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Bedouins Sinai peninsula, Mount Moses, Saint Catherine’s Monastery
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What to Visit:
Human presence in Sinai dates back to 8000 years ago, where early settlers known as the “Bronze Settlers” arrived to the peninsula in search of valuable metals. Hence, they developed the region, drawing ancient Pharaos’ attention to its wealth and significance. Consequently, the next three millennia had set Sinai as the main mining region, and a famous military route between Egypt and great civilizations. Around 1400 BC Sinai played a host to memorable events engraved in both history, and sacred books. Most famous was Moses leading the Israelites through its vast expanse on the epic journey recorded in the Exodus. The 7th century witnessed the advent of Islam, drawing pilgrims from Egypt to Mecca whom shortly resided in Sinai as a rest stop. Moreover, the initiation of the crusaders’ war set Sinai on high political importance, as it served as a grand fortress to protect Islam and the Muslims. Recently, the area has been plagued by conflicts, between 1967 and 1982, manifested in the Israeli occupation. However, Camp David’s treaty was a turning point in Egyptian history, as occupied areas returned to Egypt, and ever since the region has been rapidly developing to draw an influx of tourists, helping the economy to rapidly develop.

Getting there and about:
Sinai’s coastal roads are good and relatively safe, allowing visitors to reach the main resorts by either bus, car or service taxi. Ideally exploring the peninsula’s interior is best done through organized trips with jeeps, camels coupled by Bedouin guidance available in almost every resort. There is a good coastal road on the western Red Sea to Hurghada and Port Safaga, and from Port Said to Suez. International travelers can easily connect to Sinai through Sharm El Sheikh or Hurghada’s International airports. It is highly recommended that visitors carry their Identification cards while visiting inland sites, as checkpoints stretch along the Red Sea’s coastal road.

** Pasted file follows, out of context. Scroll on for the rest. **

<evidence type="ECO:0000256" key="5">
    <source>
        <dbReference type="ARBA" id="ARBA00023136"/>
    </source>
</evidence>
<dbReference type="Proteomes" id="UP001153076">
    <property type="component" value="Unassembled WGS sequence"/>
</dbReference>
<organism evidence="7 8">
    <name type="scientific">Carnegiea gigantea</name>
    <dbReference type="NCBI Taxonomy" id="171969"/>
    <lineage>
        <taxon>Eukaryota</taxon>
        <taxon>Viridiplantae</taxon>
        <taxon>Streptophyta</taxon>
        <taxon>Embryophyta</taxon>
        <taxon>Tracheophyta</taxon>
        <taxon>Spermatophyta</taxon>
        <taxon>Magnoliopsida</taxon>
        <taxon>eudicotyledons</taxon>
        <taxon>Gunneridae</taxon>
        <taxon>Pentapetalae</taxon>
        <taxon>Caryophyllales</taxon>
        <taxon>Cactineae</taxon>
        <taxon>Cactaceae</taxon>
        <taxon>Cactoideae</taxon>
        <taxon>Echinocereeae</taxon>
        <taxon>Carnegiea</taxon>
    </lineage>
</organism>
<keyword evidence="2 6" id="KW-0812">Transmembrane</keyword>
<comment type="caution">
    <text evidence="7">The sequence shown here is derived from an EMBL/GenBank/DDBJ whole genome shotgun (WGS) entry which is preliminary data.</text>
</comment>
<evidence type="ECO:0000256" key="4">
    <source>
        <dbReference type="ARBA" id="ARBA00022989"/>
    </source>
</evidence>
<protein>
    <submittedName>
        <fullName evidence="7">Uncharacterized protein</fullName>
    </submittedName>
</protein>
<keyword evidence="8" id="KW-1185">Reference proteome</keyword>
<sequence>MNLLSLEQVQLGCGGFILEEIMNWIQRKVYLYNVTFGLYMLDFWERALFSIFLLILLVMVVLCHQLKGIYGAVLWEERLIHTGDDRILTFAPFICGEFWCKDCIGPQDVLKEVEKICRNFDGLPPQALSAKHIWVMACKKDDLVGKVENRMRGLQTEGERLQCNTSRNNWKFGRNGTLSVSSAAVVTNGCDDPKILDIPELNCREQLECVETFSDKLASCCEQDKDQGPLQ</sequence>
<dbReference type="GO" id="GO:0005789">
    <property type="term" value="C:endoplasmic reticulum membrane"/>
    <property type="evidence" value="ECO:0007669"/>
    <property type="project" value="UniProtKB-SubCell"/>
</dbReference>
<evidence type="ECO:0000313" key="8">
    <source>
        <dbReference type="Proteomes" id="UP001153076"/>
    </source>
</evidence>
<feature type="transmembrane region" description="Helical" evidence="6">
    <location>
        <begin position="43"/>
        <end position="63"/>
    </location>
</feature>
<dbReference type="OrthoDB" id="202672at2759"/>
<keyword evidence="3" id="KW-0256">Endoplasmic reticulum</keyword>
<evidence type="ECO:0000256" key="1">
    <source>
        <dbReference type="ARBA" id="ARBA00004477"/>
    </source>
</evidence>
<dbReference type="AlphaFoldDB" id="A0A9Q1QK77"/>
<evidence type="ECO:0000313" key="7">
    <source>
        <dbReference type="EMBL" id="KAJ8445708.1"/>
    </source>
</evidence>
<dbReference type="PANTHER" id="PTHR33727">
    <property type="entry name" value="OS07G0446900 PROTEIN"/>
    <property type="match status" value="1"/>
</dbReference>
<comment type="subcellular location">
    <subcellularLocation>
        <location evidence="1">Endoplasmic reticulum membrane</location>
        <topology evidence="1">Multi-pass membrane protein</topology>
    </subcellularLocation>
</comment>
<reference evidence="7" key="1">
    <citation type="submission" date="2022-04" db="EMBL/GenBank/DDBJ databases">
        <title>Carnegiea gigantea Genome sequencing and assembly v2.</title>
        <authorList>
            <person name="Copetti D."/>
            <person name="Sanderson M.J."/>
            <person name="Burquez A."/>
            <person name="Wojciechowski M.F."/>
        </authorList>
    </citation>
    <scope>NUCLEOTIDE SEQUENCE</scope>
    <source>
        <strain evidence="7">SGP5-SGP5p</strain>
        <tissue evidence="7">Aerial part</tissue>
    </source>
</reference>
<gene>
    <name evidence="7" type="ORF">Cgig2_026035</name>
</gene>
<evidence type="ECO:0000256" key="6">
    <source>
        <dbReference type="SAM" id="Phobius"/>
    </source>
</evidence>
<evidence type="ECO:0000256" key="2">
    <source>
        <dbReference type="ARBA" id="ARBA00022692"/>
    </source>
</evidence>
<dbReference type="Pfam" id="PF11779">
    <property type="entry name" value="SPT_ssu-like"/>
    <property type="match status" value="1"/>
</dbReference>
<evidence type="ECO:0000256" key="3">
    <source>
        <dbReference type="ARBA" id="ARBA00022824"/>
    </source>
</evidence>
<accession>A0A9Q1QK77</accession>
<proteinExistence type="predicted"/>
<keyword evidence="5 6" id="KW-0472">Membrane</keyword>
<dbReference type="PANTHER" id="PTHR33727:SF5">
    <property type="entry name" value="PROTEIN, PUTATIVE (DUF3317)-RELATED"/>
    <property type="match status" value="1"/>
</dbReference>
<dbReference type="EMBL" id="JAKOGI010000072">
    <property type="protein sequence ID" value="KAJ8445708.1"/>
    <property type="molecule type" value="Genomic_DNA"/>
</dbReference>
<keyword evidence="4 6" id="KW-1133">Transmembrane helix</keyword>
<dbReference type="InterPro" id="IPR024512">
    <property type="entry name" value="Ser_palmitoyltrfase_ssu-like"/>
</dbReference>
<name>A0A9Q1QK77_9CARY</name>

Sinai Peninsula’s Bedouins:
The word Bedouin derives from the Arabic word "bedwu", which translates to “desert dwellers”. Bedouins of the Sinai Peninsula are descendants of tribes from the Arabian peninsula, who lead a nomadic lifestyle, survive harsh conditions and live off herding sheep, camels and goats, while sleeping in goat skin tents in the barren desert. The Bedouins have a distinctive nomadic culture, represented in unique clothing. Visitors will be amazed by the originality of women’s clothing, reflected in don black garments with veils. With the recent influx of tourists, Bedouins started to open to change, and adopt western-style clothing and jeep cars instead of camels. However, exploring the Bedouin culture is highly recommended as a major highlight of visiting the peninsula, as visitors can enjoy a Bedouin night characterized by fire grilling of traditional goat meat in the midst of candle lit mountains, and beautiful nomadic rhythms that bring the barren desert to life!

Essentials at a glance:
Mount Sinai (Mount Moses): For over fifteen centuries, Mount Moses has drawn an influx of tourists and pilgrims fascinated by that absolute belief that Moses had spoken to God, and had received the 10 commandments on its peak. As visitors stroll down Sikket Sayedna Mousa or “Moses Path”, magnificent chapels and structures of Saint Mary decorate the route, vibrating a divine and indescribable feel. It is highly recommended to reach the mountain’s summit to see where the 70 wise men awaited while God spoke to Moses, and do not miss the holy trinity chapel bejeweling the mountain’s top.

Saint Catherine’s Monastery: Completely isolated for many years and surrounded by red granite mountains, the fascinating Orthodox monastery is on the main tourist trail, as busloads of visitors arrive each day. Founded in AD 527 by Emperor Justinian, the Monastery is said to be the oldest in the world and most blessed, as monks claim that they have found St Catherine’s intact body in the mountains, and therefore the monastery was given its name in the 10th century. Recommended: Be prepared to climb Egypt’s highest mountain, as a tiring journey of 2.64 Km (8,666 feet) offers a truly outstanding view worth the effort, taking in the gulfs of Aqaba, and Suez, as well as the mountains of Africa and Saudi Arabia. Do not forget to grab a camera to capture the beauty of this once in a lifetime scene, and a jacket, as the mountain’s top tends to be very cold, even in summer. Tea, coffee and blankets are available for tourists once they arrive, and if you are too tired to walk down, camels and horses are available.

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